An Asda petrol station in the Isle of Dogs in east London, as the supermarket announced a cut of up to 3p a litre at its pumps, making petrol prices 103.9 for unleaded and 105.9 for diesel.

After four months of record price rises, the cost of filling up your car is set to fall from tomorrow as Asda has announced that it is lowering the cost of fuel at its stations from tomorrow., the fuel price information app which compares prices from 8,440 petrol stations daily, predicts that a supermarket petrol price war could kick off in the coming days as the supermarkets start to compete on price, following falls in oils prices by 5% in the past week.

Effective from June 6th, Asda will drop prices at 322 petrol stations after the supermarket announced a cut of up to 3ppl off diesel and 1ppl off unleaded, following decreases in the wholesale cost.

Oil prices have dropped thanks to an increase in reserves in the USA, leading to hopes for lower pump prices in the coming weeks. At the highest point in the last month, oil sat at $72 a barrel, so the drop to $67 is considerable and drastic. It’s the steepest drop in six months.

Up until to today, petrol prices had risen for four months to over 130.57 per litre, which has been the longest run of increases since 2016. Petrol became 11p a litre more expensive between the beginning of February and the end of May, while diesel was up 7p a litre over the same period to 135.54 . This represented the second highest price rise since 2000, with May 2018 being the highest, and it comes as retailers pass on wholesale price increases to customers after the cost of oil increased by more than $3 a barrel.

Says Kitty Bates, consumer spokesperson at fuel information service “The news of supermarkets starting to drop prices is no doubt a good thing for motorists who have been suffering from price rises for four months now. We would expect to see other supermarkets follow suit over the next couple of days as they start to compete on price, with independent retailers following this once they have sold through their existing stock. There’s considerable scope for prices to continue to drop, as oil prices have fallen drastically in the past few days and we would expect them to either level out or potentially fall even further. The coming weeks will hopefully see some considerable relief for motorists and drivers, how should keep an eye on app to check for price changes in their area.”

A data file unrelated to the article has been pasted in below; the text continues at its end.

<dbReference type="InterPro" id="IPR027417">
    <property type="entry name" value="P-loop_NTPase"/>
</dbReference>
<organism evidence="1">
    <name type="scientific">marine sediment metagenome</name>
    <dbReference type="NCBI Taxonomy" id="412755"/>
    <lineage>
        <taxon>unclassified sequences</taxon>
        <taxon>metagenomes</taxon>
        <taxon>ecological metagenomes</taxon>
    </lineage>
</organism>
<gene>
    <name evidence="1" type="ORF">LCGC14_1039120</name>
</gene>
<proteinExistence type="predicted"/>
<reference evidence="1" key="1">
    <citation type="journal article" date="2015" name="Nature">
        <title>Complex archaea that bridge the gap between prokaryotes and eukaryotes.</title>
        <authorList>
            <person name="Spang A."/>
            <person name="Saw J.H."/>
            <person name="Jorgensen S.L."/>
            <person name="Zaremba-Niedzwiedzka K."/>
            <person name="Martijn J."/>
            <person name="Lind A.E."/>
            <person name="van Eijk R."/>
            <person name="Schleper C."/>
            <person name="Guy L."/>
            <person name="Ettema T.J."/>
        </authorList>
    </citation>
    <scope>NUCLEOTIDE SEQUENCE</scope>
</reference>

It is expected that the full effect of the price drop won’t be felt across all UK stations for a couple of weeks, as petrol retailers will need to sell through their existing stock, which will have been purchased at the higher price. When the price of a barrel of oil goes up or down it can take up to a month for the changes to be felt at the pumps, depending on the volume of fuel sold. The quicker retailers can sell fuel the quicker they can respond to price changes. If demand at the forecourt is low then prices will drop slowly. Supermarkets tend to be able to respond more quickly than smaller stations due to holding their petrol stock centrally.

Kitty Bates, adds: “Oil prices have risen drastically in the past few months but thanks to some external geopolitical factors, as of the beginning of June a barrel of oil is sitting at the $62 mark, almost $10 less than last month. The changes are being driven geopolitical instances and the trade war between China and America has actually helped to lower oil prices. This will be passed on to the motorist over the coming weeks, and as the hotter weather arrives, families across Britain will be able to enjoy a road trip without putting a huge dent in their income. However, it is expected the drop will not be long-term proposition, as sanctions placed on Iran by America could see much higher pump prices towards the end of the year.”

Many things affect the oil price, from the obvious supply and demand, as in winter demand increases across Europe for heating fuel, to the geopolitical influences such as tensions in the Middle East, trade wars between America and China, America’s sanctions on Middle Eastern countries, such as Iran, and Brexit. Once the barrel of oil is bought, it is then fractionally distilled and then sold on the wholesale market for companies to buy. Quieter forecourts, or ones with less thoroughfare, will be slower to respond to pump price changes as they cannot buy wholesale fuel as quickly. This is why many local supermarket forecourts change their prices quicker than a small independent garage, as the supermarkets prices are controlled centrally rather than locally.


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